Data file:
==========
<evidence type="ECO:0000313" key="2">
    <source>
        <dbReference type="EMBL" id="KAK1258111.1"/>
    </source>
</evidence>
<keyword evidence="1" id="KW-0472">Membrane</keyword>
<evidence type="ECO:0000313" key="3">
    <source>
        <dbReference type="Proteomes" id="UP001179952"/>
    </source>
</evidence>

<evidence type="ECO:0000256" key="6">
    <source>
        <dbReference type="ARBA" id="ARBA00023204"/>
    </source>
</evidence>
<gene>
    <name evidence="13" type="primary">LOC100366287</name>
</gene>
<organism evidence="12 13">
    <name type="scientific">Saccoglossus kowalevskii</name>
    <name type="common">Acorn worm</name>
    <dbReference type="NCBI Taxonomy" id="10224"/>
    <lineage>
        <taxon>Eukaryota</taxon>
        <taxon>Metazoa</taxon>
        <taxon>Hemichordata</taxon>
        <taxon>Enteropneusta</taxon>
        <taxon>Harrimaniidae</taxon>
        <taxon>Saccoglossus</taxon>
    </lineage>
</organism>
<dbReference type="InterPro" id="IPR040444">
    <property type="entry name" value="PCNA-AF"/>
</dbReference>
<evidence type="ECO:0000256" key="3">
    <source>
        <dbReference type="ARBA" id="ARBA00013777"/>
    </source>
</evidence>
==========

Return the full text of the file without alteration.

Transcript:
<evidence type="ECO:0000313" key="2">
    <source>
        <dbReference type="EMBL" id="KAK1258111.1"/>
    </source>
</evidence>
<keyword evidence="1" id="KW-0472">Membrane</keyword>
<evidence type="ECO:0000313" key="3">
    <source>
        <dbReference type="Proteomes" id="UP001179952"/>
    </source>
</evidence>

<evidence type="ECO:0000256" key="6">
    <source>
        <dbReference type="ARBA" id="ARBA00023204"/>
    </source>
</evidence>
<gene>
    <name evidence="13" type="primary">LOC100366287</name>
</gene>
<organism evidence="12 13">
    <name type="scientific">Saccoglossus kowalevskii</name>
    <name type="common">Acorn worm</name>
    <dbReference type="NCBI Taxonomy" id="10224"/>
    <lineage>
        <taxon>Eukaryota</taxon>
        <taxon>Metazoa</taxon>
        <taxon>Hemichordata</taxon>
        <taxon>Enteropneusta</taxon>
        <taxon>Harrimaniidae</taxon>
        <taxon>Saccoglossus</taxon>
    </lineage>
</organism>
<dbReference type="InterPro" id="IPR040444">
    <property type="entry name" value="PCNA-AF"/>
</dbReference>
<evidence type="ECO:0000256" key="3">
    <source>
        <dbReference type="ARBA" id="ARBA00013777"/>
    </source>
</evidence>